The toilet's magic happens when you close the lid. The bottom of the bowl uses a rotation mechanism to sweep the waste into a sedimentation chamber, which helps block any odors from escaping. The waste is then filtered through a special nanotech membrane, which separates vaporized water molecules from the rest of the waste, helping to prevent pathogens and solids from being carried further by the water.

The vaporized water then travels through to a chamber filled with "nano-coated hydrophilic beads", which helps the water vapor condense and fall into a collection area below. This water is pure enough to be used for household washing and farm irrigation.

The residual solid waste and pathogens are driven by an archimedean screw into a second chamber. This part of the design is still being finalized, but the current plan is for the solid waste to be incinerated to convert it into ash and energy. The energy will power the nanomembrane filtration process, with enough left over to charge mobile phones or other small devices.


The above link gives a video on how the toilet works.

While it is a great innovation, one would doubt, where its applicability would be compatible with the scenarios in poor developing countries. The proposed toilet appears more appropriate for developed countries, and for the large hotels and yachts. It will be difficult to say whether it would be helpful to large populations in poor developing countries, which lack improved sanitation.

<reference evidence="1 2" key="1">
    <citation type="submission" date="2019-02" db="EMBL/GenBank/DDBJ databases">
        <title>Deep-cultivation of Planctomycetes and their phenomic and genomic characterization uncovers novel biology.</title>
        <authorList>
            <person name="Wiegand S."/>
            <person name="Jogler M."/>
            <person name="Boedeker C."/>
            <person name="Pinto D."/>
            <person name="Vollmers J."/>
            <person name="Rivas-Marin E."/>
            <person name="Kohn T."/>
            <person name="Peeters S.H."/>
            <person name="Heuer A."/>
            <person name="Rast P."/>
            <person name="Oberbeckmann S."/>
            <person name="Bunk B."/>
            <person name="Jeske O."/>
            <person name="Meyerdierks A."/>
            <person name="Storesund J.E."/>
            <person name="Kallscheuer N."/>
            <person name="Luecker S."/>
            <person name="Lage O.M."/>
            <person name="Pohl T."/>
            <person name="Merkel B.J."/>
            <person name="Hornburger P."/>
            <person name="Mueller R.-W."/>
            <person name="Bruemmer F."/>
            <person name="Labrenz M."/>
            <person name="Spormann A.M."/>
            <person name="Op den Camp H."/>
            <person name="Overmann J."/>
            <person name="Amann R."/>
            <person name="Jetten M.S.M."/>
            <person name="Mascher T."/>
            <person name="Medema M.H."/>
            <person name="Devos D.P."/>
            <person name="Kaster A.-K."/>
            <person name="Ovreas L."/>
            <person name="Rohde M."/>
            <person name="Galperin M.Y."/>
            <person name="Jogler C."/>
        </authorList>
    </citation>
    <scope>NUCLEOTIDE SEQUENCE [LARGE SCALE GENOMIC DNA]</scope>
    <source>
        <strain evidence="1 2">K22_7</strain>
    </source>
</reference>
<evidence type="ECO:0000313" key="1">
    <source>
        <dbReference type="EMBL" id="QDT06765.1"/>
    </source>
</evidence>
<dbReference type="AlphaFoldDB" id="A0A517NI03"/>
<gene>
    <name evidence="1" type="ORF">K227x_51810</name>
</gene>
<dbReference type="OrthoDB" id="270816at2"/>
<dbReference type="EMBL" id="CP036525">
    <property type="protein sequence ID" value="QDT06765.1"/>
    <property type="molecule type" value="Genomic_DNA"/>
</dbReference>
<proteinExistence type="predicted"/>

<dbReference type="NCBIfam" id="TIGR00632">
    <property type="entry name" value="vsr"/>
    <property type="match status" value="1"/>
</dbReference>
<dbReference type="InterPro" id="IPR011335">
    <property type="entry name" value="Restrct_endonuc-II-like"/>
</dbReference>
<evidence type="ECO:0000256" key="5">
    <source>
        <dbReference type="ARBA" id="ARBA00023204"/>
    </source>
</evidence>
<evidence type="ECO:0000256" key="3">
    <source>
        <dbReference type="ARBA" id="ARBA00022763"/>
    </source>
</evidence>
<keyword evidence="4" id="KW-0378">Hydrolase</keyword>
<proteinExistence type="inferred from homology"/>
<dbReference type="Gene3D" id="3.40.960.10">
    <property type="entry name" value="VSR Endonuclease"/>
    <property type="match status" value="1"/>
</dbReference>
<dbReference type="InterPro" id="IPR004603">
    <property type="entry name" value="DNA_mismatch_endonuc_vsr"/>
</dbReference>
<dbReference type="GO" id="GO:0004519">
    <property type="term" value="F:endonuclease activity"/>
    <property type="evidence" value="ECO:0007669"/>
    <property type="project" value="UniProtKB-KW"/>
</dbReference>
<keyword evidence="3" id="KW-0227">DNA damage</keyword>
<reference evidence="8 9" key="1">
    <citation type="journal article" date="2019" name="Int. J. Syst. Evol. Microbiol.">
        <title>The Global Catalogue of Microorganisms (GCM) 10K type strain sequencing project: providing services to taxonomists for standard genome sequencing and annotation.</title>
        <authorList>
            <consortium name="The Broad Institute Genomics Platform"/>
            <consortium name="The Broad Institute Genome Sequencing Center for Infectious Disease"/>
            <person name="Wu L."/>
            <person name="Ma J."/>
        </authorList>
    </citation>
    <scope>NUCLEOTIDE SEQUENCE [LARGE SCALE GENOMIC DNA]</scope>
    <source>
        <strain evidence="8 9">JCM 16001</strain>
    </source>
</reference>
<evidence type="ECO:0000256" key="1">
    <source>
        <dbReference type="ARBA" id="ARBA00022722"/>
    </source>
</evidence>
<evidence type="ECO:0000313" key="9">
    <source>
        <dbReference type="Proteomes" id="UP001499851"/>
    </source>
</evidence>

F H Mughal

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Karachi, Pakistan
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  • mwaniki
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Re: The Nano Membrane Toilet

Hi Eng. Mughal and other

Kindly note that the Nano Membrane Toilet has also featured on page 30 in the current edition of the Africa Water, Sanitation & Hygiene Vol. 11 # 1 which has just been posted in the forum.

Please observe “Alternate toilet options” e.g. Report on Dallo Ado UDDT latrines and tiger worms latrines in Ethiopia and Monrovia in Liberia on the same page.

Kind regards

Mwaniki

Am the publisher of the Africa Water,Sanitation & Hygiene and the C.E.O. of Transworld Publishers Ltd.,Nairobi-Kenya.